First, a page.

High-tech drones able to spot weeds, pests and disease among research to benefit from funding



HIGH-TECH drones able to spot weeds, pests and disease from the air will be among the research initiatives set to benefit from an $8.75 million injection into science and innovation.

Resembling oversized remote controlled spiders, the strategic reconnaissance drones were road tested with mixed success in the Brisbane’s Botanic Gardens this morning by Minister for Science, IT, Innovation and the Arts Ian Walker.

The occasion coincided with an announcement by Mr Walker of funding for projects that can assist Queensland’s future economic growth.

“Part of the funding will go towards turning good ideas into real achievable, commercial outcomes,” said Mr Walker.

“That’s been the outcome this government has been seeking to achieve.”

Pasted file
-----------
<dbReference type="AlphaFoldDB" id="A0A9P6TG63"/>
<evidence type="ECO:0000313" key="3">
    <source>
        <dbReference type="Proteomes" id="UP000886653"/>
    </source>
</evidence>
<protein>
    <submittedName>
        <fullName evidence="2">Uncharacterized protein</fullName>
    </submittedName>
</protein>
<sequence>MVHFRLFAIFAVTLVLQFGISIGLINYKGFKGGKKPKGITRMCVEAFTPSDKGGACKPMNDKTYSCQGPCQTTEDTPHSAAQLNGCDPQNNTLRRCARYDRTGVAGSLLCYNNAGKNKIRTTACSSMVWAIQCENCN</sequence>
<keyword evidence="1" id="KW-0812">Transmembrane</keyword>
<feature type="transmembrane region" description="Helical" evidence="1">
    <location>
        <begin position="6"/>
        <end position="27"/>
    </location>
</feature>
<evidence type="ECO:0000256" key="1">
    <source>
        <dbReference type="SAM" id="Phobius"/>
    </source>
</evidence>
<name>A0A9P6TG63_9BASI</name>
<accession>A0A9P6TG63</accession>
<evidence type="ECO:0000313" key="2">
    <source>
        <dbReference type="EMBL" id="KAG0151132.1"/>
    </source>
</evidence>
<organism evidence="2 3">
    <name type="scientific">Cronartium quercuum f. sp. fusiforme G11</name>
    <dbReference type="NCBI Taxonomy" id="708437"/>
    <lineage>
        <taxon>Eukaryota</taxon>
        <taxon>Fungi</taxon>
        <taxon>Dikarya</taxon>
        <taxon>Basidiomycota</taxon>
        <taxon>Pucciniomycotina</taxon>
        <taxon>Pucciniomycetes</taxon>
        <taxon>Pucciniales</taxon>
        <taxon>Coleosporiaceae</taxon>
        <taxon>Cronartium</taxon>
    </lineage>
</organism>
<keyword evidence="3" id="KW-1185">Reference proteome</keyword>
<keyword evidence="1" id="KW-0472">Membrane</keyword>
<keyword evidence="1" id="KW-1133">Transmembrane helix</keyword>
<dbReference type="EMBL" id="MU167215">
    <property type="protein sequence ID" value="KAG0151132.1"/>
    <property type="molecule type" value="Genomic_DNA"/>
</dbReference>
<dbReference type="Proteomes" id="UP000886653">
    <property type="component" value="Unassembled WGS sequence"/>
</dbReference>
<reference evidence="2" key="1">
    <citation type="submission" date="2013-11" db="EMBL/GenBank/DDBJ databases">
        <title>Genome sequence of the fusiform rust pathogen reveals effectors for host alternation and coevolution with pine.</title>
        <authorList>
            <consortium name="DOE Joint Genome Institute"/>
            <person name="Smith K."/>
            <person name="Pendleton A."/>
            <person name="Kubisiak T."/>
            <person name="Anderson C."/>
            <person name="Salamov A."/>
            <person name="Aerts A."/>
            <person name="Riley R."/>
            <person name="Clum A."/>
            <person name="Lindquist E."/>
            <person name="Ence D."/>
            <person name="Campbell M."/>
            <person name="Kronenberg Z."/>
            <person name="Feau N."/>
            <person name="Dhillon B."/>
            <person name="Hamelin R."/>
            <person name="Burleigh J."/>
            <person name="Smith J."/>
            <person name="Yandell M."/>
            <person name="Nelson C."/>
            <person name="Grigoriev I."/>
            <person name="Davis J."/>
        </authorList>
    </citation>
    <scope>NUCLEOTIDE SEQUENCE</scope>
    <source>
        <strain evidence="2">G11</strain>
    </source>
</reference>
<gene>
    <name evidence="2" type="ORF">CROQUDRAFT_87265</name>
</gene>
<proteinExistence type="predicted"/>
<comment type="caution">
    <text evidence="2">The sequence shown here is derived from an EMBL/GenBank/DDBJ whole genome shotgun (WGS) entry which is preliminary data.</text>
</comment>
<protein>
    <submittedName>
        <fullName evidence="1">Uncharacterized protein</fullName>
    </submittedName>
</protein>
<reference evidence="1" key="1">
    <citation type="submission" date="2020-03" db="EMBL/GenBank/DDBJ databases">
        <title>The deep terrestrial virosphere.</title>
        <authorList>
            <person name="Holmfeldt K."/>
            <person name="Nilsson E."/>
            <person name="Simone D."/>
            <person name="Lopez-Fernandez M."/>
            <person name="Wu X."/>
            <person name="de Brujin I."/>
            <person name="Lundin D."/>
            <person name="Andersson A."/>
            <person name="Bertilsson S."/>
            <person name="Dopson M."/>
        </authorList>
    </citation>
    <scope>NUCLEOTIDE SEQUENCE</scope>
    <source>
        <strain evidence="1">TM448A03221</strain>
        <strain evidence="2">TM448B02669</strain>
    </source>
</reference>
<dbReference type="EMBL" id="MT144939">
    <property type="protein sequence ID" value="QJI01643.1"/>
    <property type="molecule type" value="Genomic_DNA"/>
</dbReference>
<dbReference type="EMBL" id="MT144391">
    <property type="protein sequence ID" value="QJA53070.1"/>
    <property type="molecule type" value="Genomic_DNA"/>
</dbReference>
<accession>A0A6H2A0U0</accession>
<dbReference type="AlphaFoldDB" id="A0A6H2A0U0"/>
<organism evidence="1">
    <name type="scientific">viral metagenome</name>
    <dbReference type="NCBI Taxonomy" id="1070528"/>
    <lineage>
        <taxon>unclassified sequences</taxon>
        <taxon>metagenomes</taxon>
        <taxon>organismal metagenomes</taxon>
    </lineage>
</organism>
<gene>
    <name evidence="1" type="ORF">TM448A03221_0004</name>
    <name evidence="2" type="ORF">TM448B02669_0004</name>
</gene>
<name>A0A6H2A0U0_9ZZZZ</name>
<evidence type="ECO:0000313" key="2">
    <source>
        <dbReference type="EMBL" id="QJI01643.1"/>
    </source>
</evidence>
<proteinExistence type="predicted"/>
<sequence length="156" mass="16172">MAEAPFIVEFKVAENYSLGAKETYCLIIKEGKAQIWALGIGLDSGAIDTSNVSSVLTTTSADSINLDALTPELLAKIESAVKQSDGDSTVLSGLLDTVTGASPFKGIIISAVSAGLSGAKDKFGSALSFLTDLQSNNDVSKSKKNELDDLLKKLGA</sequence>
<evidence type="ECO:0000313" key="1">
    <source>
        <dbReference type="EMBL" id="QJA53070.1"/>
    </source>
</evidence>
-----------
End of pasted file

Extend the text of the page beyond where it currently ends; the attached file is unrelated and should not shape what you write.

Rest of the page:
Sisters Dr Cheryl and Dr Alison McCarthy welcomed the Accelerate Fellowships program funding which they said would help deliver the drones they are developing at the University of Southern Queensland.

Dr Cheryl McCarthy said there was limited access to traditional fellowship programs and the new funding programs would be vital to delivering new technology.

“I’m thrilled the Newman Government has recognised how important it is to support new and early career researchers working at the cutting edge,” she said.

Mr Walker said anything that promoted the government’s “four pillars of the economy” would be viewed favourably.

“You’d wonder how IT or innovation could help tourism but at the Q-Destination forum, the Grey Nomads said they could do with more Apps on their phones to help them find their way around Queensland, to public facilities, to caravan parks and so on,” he said.

“So there’s always ways that innovation can help.”

More information on the Accelerate Queensland Science and Innovation Program can be found at www.qld.gov.au/science